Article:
New Orleans Mayor LaToya Cantrell on Wednesday released her draft city budget for next year, framing it in a presentation to the City Council as a budget that restores city services and personnel that were cut as a result of COVID-19 revenue shortfalls, but that doesn’t include major departmental increases above the pre-pandemic baseline.
The general fund budget, proposed at $652 million, is $18.5 million higher than the 2021 budget as passed by the City Council late last year.
The city’s general fund revenues — made up of locally generated funds from things like property and sales taxes — are expected to be the strongest they’ve been since the coronavirus pandemic began. And the Cantrell administration plans to bolster next year’s budget with $85 million in federal COVID-19 relief funds, out of a total $380 million it expects to receive through the American Rescue Plan Act, which Congress passed in March.
The council, which has until Dec. 1 to pass a 2022 budget, will begin holding hearings next week to determine whether it wants to make any changes to Cantrell’s proposal.
The increase in tax and fee revenues, combined with the federal funds, will allow the city to treat next year like a normal budget year, without having to make deep cuts to contend with the revenue loss caused by the pandemic. The city plans to use the ARPA funds similarly in 2023 and 2024.
Most of the year over year budget increases are related to restoring positions that were cut or left unfilled in 2021 as a cost-saving measure. As Chief Administrative Officer Gilbert Montaño told the council, even with the rise in spending, the 2022 budget doesn’t include many new city initiatives.
“There’s not a significant number of new items in the 2022 budget,” he said.
The biggest portion of the increase in personnel costs are related to ending employee furloughs that were implemented in late 2020 as a COVID-related cost saving measure and ended in March 2021 after Congress passed the ARPA. The original 2021 budget was reduced to account for those furloughs. The 2022 budget restores those costs, causing a big jump in planned personnel spending.
The increased personnel costs also account for two recent City Council measures related to creating a livable wage. This year, the council changed the city’s Living Wage Ordinance to mandate a minimum $15 an hour minimum wage for employees of city contractors. Shortly after that, it worked with the Cantrell administration to set the same minimum wage for city workers.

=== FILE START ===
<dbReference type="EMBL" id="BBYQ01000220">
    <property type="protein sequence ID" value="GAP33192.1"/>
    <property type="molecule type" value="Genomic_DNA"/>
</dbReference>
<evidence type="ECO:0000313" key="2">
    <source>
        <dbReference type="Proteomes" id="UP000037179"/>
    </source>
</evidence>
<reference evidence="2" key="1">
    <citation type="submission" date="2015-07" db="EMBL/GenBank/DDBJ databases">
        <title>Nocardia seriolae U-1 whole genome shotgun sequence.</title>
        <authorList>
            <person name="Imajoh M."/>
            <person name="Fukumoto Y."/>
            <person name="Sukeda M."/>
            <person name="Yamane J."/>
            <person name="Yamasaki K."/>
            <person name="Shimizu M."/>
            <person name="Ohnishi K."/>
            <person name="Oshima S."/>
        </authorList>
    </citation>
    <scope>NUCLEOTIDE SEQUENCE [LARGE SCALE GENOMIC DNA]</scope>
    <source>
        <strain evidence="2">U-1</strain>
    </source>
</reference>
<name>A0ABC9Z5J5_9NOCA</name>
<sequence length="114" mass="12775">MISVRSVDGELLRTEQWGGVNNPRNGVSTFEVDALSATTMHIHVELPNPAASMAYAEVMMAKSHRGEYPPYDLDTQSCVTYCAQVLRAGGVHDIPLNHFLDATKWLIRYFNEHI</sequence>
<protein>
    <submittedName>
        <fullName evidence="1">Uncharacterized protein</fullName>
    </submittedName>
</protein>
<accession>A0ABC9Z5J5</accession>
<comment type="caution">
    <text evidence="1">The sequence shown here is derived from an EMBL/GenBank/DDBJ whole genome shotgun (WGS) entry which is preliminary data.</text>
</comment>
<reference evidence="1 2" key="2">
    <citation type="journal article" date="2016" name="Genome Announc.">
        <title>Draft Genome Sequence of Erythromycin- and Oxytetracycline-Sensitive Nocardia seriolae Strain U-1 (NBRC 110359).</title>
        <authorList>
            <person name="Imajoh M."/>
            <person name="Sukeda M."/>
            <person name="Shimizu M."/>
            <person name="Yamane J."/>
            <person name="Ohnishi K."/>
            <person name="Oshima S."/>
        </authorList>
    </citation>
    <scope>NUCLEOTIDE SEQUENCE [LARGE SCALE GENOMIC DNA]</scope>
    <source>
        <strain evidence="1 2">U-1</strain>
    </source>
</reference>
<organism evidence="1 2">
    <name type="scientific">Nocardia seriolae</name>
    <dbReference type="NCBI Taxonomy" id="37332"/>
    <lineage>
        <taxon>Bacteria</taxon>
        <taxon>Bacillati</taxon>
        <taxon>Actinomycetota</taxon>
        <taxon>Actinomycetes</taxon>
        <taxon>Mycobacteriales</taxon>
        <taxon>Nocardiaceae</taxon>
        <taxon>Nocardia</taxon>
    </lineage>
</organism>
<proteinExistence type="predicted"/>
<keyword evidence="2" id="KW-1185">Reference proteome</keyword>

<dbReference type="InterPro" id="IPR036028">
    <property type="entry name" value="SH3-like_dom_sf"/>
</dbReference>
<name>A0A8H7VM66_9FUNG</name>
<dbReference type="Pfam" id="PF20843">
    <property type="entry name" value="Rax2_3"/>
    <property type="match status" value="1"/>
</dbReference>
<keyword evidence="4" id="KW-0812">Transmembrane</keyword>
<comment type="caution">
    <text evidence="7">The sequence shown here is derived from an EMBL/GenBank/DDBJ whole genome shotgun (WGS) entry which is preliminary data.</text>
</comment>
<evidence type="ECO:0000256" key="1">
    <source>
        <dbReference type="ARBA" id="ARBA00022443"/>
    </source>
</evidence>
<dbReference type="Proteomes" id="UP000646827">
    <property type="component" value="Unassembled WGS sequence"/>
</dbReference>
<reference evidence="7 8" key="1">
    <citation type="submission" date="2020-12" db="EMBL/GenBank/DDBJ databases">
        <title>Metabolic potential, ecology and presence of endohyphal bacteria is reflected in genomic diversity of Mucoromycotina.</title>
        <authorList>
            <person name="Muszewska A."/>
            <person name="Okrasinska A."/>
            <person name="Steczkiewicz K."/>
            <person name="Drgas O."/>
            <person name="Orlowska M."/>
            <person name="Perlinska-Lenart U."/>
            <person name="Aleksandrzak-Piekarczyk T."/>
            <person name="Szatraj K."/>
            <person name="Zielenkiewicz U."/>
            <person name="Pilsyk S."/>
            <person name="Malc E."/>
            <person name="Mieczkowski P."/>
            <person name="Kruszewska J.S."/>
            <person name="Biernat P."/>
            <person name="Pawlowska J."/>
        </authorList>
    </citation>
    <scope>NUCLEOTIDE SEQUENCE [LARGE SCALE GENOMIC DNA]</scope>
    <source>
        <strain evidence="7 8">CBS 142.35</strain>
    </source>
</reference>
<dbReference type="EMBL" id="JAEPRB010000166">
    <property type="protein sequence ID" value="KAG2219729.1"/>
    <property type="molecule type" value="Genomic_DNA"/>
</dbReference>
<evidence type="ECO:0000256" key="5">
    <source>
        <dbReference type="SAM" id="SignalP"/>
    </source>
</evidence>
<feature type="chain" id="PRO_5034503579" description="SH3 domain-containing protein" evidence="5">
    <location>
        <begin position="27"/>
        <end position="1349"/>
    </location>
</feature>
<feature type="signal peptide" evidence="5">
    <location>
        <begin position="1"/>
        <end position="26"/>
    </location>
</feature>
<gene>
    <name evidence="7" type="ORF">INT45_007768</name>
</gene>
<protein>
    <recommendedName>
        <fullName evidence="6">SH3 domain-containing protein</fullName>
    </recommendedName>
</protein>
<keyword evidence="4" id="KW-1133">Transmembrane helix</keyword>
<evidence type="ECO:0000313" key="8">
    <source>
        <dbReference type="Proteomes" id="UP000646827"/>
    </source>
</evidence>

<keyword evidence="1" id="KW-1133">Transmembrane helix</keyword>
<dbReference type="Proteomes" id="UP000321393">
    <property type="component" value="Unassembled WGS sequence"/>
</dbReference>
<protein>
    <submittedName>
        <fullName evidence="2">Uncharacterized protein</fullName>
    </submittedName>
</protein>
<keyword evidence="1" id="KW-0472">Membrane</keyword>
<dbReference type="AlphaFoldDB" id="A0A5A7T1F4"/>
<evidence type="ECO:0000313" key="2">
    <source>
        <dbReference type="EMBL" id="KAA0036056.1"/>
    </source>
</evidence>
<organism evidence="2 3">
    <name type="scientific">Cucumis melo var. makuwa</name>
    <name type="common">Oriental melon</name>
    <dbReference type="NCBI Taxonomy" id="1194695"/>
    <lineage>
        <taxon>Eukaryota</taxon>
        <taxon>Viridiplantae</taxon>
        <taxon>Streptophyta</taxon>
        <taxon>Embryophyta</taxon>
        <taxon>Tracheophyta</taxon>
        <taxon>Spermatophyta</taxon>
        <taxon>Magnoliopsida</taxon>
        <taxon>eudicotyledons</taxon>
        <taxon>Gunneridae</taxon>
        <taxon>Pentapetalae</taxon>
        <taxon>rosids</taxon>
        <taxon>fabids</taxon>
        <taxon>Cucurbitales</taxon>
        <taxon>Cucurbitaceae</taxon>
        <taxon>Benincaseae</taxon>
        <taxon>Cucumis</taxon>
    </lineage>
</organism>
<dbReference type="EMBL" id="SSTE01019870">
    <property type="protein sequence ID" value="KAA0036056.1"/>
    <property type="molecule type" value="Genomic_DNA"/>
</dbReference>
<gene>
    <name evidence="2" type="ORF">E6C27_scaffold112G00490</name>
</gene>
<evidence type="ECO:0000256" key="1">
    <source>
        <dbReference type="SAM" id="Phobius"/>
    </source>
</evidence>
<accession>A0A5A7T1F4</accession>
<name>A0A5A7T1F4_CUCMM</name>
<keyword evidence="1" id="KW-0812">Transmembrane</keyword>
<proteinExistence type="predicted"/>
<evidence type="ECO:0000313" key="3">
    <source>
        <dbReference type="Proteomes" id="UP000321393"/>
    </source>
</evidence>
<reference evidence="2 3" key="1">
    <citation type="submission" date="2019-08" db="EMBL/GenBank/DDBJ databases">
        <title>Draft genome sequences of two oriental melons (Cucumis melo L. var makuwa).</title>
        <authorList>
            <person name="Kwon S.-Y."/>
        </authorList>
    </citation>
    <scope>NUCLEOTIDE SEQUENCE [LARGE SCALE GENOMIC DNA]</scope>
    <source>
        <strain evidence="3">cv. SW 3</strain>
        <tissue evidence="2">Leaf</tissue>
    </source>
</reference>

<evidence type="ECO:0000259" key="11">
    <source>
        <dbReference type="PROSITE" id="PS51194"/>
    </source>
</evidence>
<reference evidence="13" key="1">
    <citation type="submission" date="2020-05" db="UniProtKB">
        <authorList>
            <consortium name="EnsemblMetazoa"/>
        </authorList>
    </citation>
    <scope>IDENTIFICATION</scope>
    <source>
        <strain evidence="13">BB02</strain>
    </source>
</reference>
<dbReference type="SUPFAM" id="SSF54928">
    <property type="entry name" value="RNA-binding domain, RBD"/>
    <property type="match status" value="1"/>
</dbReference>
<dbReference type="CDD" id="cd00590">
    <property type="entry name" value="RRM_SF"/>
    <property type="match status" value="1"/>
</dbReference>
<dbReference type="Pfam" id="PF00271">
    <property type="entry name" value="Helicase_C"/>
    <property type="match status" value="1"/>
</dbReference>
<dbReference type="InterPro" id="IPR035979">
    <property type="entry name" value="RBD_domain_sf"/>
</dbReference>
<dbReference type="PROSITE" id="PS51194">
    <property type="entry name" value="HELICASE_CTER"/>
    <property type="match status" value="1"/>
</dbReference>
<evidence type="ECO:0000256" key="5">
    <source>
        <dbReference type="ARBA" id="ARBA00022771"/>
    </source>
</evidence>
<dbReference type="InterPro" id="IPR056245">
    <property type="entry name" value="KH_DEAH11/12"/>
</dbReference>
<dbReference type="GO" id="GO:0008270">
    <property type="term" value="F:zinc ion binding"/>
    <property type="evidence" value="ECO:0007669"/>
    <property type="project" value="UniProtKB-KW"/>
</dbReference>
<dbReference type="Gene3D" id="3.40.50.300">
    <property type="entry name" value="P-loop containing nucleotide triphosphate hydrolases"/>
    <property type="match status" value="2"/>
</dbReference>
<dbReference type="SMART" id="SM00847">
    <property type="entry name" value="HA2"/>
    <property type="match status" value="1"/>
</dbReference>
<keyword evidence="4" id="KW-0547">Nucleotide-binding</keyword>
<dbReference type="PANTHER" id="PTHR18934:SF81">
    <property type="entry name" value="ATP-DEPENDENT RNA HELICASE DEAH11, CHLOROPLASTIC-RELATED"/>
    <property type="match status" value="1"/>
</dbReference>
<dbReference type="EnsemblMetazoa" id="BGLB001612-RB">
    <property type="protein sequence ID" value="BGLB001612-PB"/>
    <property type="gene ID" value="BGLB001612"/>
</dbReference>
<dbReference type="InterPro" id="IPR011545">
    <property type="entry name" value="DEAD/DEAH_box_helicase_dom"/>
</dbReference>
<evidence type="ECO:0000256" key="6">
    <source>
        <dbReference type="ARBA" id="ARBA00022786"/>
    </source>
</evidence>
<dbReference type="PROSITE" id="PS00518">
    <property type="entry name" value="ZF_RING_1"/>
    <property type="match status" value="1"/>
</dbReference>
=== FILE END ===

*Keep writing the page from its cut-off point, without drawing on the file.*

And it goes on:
The new minimum wage for city employees is expected to increase personnel costs by $10 million. The city hasn’t released an estimate for how much the wage requirements for city contractors will cost.
The city’s budget presentation shows large increases in several departments and agencies. But those increases appear bigger than they actually are. That’s because the comparison of the 2021 and 2022 budget provided by the administration was based on the original 2021 budget.
But the 2021 budget was finalized before the ARPA was passed. The Cantrell administration plans to add $77 million in ARPA funds to the 2021 budget in a mid-year budget adjustment. Once those funds are included, the departmental budget increases would look a lot smaller.
The City Council approved part of the mayor’s mid-year budget adjustment on Wednesday but left part of it for a later date. Instead of the full $77 million, the council approved $54 million. Councilwoman Helena Moreno said that the council needed more information on the remaining $23 million to make sure the money was being appropriately used and to make sure the expenses fit within the federal guidelines for how ARPA money can be spent.
Moreno said the administration could come back to the council to provide more information, and that the council will then consider approving the final $23 million. That’s expected to happen next week on Nov. 4.
The numbers provided by the city compare the 2022 budget with the original 2021 budget, exclusive of the mid-year budget adjustment. Based on those numbers, public safety agencies, a category that includes the city’s largest departments, saw the biggest total funding increases. That isn’t unusual. Many of those departments and agencies already have the biggest budgets in the city, so even small percent increases translate into big spending increases.
For example, without taking the mid-year 2021 increases into account, the Police Department general fund budget will increase by $13.5 million. However, when you account for the $17 million in additional 2021 funding Cantrell is asking for, and the additional ARPA funding that she’s proposed for the department next year, the NOPD’s overall budget for regular operations will be nearly the same year over year.
The Orleans Public Defenders is getting a major budget increase, achieving a long-term budgeting goal — parity with the District Attorney’s office. The Orleans Public Defenders has long complained that although it represents 85 percent of Orleans Parish defendants, it only received a fraction of what the DA got in city funds. It has long called for the city to provide the public defenders with at least 85 percent of what it provides the DA.
Last year, the council passed an ordinance mandating that 85 percent parity goal. But as The Lens reported, the ordinance wasn’t binding, and that goal wasn’t achieved in the 2021 budget. The proposed 2022 budget, however, would exactly meet that 85 percent goal.